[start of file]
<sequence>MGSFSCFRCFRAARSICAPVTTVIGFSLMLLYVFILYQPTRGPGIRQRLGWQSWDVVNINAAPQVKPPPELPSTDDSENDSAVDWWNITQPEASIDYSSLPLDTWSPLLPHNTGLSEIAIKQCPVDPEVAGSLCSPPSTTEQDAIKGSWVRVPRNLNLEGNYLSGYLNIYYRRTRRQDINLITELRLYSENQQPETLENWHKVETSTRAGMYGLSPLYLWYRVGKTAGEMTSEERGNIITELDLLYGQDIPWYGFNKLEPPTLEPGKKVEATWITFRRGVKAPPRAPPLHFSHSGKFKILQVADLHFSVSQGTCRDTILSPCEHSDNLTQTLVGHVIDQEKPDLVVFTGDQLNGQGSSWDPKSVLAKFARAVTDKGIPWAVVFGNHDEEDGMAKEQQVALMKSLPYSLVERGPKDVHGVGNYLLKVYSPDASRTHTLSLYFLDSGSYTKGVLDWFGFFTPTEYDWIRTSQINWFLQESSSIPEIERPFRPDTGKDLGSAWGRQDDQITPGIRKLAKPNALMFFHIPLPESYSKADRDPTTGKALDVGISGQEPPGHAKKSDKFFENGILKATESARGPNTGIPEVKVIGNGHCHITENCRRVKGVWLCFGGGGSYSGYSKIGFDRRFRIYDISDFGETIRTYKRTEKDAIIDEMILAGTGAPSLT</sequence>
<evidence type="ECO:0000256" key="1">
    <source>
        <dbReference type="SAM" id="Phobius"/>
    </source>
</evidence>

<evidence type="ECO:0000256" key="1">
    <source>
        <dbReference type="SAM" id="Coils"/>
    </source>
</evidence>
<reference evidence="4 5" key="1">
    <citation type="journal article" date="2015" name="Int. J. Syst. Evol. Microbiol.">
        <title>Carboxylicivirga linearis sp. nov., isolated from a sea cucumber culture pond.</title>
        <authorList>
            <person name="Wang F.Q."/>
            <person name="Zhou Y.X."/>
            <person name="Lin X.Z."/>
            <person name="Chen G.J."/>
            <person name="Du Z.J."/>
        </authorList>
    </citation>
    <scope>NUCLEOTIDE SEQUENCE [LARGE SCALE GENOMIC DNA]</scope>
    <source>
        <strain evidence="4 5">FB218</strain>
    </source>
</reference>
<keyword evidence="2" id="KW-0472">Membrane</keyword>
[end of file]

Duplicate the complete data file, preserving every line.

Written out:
<sequence>MGSFSCFRCFRAARSICAPVTTVIGFSLMLLYVFILYQPTRGPGIRQRLGWQSWDVVNINAAPQVKPPPELPSTDDSENDSAVDWWNITQPEASIDYSSLPLDTWSPLLPHNTGLSEIAIKQCPVDPEVAGSLCSPPSTTEQDAIKGSWVRVPRNLNLEGNYLSGYLNIYYRRTRRQDINLITELRLYSENQQPETLENWHKVETSTRAGMYGLSPLYLWYRVGKTAGEMTSEERGNIITELDLLYGQDIPWYGFNKLEPPTLEPGKKVEATWITFRRGVKAPPRAPPLHFSHSGKFKILQVADLHFSVSQGTCRDTILSPCEHSDNLTQTLVGHVIDQEKPDLVVFTGDQLNGQGSSWDPKSVLAKFARAVTDKGIPWAVVFGNHDEEDGMAKEQQVALMKSLPYSLVERGPKDVHGVGNYLLKVYSPDASRTHTLSLYFLDSGSYTKGVLDWFGFFTPTEYDWIRTSQINWFLQESSSIPEIERPFRPDTGKDLGSAWGRQDDQITPGIRKLAKPNALMFFHIPLPESYSKADRDPTTGKALDVGISGQEPPGHAKKSDKFFENGILKATESARGPNTGIPEVKVIGNGHCHITENCRRVKGVWLCFGGGGSYSGYSKIGFDRRFRIYDISDFGETIRTYKRTEKDAIIDEMILAGTGAPSLT</sequence>
<evidence type="ECO:0000256" key="1">
    <source>
        <dbReference type="SAM" id="Phobius"/>
    </source>
</evidence>

<evidence type="ECO:0000256" key="1">
    <source>
        <dbReference type="SAM" id="Coils"/>
    </source>
</evidence>
<reference evidence="4 5" key="1">
    <citation type="journal article" date="2015" name="Int. J. Syst. Evol. Microbiol.">
        <title>Carboxylicivirga linearis sp. nov., isolated from a sea cucumber culture pond.</title>
        <authorList>
            <person name="Wang F.Q."/>
            <person name="Zhou Y.X."/>
            <person name="Lin X.Z."/>
            <person name="Chen G.J."/>
            <person name="Du Z.J."/>
        </authorList>
    </citation>
    <scope>NUCLEOTIDE SEQUENCE [LARGE SCALE GENOMIC DNA]</scope>
    <source>
        <strain evidence="4 5">FB218</strain>
    </source>
</reference>
<keyword evidence="2" id="KW-0472">Membrane</keyword>